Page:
The origin of this dislike had thus far eluded the pet psychologist I had enlisted to help Persnickle process his hatred. Who hated the colour orange? Not many people. But then, Persnickle wasn’t a person.
“Keep that beast away from me!” Tabitha howled, as Max plucked a jasmine petal out of her bright orange hair.
“He was just saying hello,” I said desperately as Persnickle started to nibble on the woman’s ankle. “You didn’t tell me you had orange, um, I mean red, hair.”
Tabitha nudged Persnickle away with her foot and climbed onto the hood of her Jaguar. “I didn’t know one needed to announce one’s hair colour in order to gain entry into House Bloom,” she shrieked.
If she kept carrying on this way, she wouldn’t need to worry about Persnickle attacking her. She would have ripped all her hair out. “Get that rodent away from me!” she added in a booming howl.
“He’s just being friendly,” Oleander protested.
When Max had gently broken the news to me that his father, stepmother, and mother were coming to town, I had stress-purchased five pairs of Jimmy Choos shoes (none of them orange) and a Chanel handbag. I didn’t know how I was going to pay the bills now, but I did know I was going to look very cute.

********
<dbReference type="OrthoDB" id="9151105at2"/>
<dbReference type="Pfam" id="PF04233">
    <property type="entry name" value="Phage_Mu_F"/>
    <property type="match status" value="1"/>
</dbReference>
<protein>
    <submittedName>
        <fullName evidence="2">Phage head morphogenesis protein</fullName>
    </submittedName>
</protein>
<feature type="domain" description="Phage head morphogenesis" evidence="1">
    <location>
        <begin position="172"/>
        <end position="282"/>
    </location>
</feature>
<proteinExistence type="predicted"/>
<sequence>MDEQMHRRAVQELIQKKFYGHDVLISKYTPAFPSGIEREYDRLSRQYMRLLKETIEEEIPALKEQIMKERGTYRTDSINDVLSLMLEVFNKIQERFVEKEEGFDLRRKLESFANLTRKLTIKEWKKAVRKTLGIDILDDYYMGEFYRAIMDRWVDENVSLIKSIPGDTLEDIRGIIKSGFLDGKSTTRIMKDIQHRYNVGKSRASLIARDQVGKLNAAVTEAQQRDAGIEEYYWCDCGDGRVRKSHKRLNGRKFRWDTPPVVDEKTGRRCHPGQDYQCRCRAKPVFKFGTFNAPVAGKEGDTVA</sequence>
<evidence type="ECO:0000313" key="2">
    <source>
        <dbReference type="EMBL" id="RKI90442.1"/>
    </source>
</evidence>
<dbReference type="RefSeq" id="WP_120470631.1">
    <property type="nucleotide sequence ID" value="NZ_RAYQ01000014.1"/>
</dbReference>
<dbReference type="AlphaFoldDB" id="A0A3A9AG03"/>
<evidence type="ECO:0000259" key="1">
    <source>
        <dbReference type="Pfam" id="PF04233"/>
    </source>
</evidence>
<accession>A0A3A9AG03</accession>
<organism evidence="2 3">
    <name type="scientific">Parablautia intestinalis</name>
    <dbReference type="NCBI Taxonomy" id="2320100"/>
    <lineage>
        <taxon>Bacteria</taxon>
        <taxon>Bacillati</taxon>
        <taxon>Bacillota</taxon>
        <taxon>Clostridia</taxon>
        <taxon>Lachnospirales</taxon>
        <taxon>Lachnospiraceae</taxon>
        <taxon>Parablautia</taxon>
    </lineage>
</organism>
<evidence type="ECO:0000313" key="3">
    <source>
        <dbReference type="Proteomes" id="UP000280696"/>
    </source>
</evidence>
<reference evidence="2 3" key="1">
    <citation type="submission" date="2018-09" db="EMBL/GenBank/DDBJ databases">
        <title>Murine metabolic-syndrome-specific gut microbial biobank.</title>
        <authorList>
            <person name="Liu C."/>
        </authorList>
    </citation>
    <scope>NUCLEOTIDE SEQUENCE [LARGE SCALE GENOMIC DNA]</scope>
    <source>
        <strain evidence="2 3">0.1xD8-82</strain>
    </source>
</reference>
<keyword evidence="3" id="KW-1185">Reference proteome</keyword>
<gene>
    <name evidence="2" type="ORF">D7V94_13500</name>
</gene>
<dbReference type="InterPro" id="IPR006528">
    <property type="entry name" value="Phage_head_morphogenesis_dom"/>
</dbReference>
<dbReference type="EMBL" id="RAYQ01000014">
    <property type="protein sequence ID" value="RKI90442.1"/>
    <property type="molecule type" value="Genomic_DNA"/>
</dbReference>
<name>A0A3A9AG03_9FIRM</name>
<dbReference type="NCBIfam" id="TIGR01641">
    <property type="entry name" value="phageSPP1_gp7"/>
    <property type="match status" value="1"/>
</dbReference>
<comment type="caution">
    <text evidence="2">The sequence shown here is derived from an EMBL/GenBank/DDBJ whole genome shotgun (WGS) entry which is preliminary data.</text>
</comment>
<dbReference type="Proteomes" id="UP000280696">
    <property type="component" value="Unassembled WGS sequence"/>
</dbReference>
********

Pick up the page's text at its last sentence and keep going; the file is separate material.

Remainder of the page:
Oleander and Athanasius had taken pity on me when I turned up to their retirement home in a new pair of shoes for the fifth time in a week.
“She’s got another new pair of Jimmy Choos,” Oleander had said to Athanasius after she had put in her dentures.
“Eihrnfa ejjehhe hjfa,” Athanasius had replied, because he hadn’t put his dentures in yet.
Oleander had turned to me and said, “Don’t worry, dear. We’ll do our best to help.”